UNITED STATES OF AMERICA,
Before SEYMOUR, Circuit Judge, MCWILLIAMS, Senior Circuit Judge, and HARTZ, Circuit Judge.
Martinez was found guilty of possessing, and conspiring to possess, more than 500 grams of methamphetamine. (500 grams = ½ kilogram). At sentencing, the district court fixed Martinez' initial offense level at 36. Based on the Pre-Sentence report, the district court, over objection, then raised Martinez' offense level by two levels, holding that "this case involved at least 76.79 [76,790 grams] kilograms of methamphetamine." U.S.S.G. 2 D1.1(c)(1). Over further objection, the district court, based on the Pre-Sentence Report, then enhanced Martinez' offense level by two more levels, i.e., to 40, because Martinez possessed a dangerous weapon during the commission of the two crimes he was convicted of, U.S.S.G. 2 D1.1(b)(1). And finally, over objection, the district court enhanced Martinez' offense level by four more levels, i.e., to 44, based on his finding that Martinez was an "organizer or leader" as defined in U.S.S.G. 3B1.1(a). As indicated, Martinez objected to all of these enhancements on the ground that the record did not support any of them. The guideline range for one with an offense level of 44, coupled with Martinez' Criminal History Category of I, was life imprisonment, and the district court, apparently somewhat reluctantly, sentenced him to life imprisonment.(1) The guideline range for one with a total offense level of 36, which was Martinez' offense level without the three enhancements, and a Criminal History Category of I, was 188 to 235 months imprisonment.
On direct appeal, Martinez raised two issues. First, he argued the district court committed trial error in connection with various evidentiary rulings, all of which required a reversal of his conviction. Second, he argued that the record did not support the district court's two-level enhancement of his offense level for possessing a firearm during the commission of his offenses, nor did it support his four-level enhancement for being an organizer or leader. We rejected those arguments and affirmed Martinez' conviction and sentence.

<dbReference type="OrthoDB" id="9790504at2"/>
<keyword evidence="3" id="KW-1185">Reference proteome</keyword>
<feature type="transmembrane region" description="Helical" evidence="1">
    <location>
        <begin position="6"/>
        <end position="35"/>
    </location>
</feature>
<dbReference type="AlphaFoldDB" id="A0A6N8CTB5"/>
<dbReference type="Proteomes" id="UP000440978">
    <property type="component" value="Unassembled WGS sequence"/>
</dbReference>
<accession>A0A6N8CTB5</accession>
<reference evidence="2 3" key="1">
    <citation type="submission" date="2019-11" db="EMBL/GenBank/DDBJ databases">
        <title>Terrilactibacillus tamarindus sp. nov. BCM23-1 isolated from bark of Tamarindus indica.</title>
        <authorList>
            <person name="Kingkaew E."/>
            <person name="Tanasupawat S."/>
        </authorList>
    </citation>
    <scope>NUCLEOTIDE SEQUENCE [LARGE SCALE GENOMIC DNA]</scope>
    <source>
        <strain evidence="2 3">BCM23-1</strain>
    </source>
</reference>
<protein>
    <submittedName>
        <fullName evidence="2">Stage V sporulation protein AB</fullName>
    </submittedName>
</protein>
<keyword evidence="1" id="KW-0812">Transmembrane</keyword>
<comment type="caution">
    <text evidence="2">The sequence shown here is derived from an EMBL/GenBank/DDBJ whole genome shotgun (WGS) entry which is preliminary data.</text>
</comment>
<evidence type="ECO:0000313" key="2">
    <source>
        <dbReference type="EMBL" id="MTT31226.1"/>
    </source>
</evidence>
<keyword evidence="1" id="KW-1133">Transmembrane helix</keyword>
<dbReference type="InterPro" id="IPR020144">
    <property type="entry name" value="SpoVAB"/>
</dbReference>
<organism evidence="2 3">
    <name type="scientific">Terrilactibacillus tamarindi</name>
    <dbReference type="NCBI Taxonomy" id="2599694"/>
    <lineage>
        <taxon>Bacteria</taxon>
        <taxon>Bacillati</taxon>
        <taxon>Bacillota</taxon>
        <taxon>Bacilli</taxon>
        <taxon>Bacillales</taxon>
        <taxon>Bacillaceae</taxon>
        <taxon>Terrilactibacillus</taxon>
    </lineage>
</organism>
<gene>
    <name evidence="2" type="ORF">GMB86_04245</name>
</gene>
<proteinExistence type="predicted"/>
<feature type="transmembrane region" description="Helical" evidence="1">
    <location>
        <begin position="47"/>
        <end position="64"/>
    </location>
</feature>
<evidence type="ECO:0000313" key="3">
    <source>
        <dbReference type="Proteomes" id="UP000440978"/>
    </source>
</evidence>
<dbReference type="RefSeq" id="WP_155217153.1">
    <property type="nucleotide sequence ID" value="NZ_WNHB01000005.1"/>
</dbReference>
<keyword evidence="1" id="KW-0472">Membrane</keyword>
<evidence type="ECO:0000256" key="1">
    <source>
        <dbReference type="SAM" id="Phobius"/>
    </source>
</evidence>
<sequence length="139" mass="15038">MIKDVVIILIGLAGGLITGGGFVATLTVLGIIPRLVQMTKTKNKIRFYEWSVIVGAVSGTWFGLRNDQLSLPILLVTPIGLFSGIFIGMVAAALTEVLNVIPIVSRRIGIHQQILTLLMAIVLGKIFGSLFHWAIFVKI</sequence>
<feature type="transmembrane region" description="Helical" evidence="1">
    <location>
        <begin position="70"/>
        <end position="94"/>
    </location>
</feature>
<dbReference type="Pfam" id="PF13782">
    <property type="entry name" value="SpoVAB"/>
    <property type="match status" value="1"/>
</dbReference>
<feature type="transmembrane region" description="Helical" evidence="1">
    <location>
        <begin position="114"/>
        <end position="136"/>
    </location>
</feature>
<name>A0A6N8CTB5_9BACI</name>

Martinez did not file a timely petition for rehearing. However, by subsequent order of Court, Martinez was permitted to file an untimely petition for rehearing, en banc. In that petition, Martinez challenged our holding that the district court did not err in its ruling on evidentiary matters, and again argued that the evidence did not support his conviction. There was no challenge, as such, in that petition to Martinez' sentence.
Martinez later sought, and received leave of Court, to file a supplemental brief in support of his petition for rehearing en banc. In that brief, Martinez relied on the then recently announced Blakely v. Washington, ____ U.S. ____ , 124 S.Ct. 2531 (2004). Relying on Blakely, counsel argued that Martinez' sentence of life imprisonment should be vacated because the sentence was based, in part, on facts which he had not admitted, nor were the "facts" which the district court relied on established beyond a reasonable doubt by a jury, and, on the contrary, were "found" by the judge based on a preponderance of the evidence standard. In that brief, Martinez challenged the factual predicate for the two-level increase of his base offense level based on the amount of methamphetamine involved. At the same time, he challenged the two-level enhancement for possessing a weapon and the four-level enhancement for being an "organizer and a leader," contending in each instance that those "facts" were neither admitted nor established by a jury.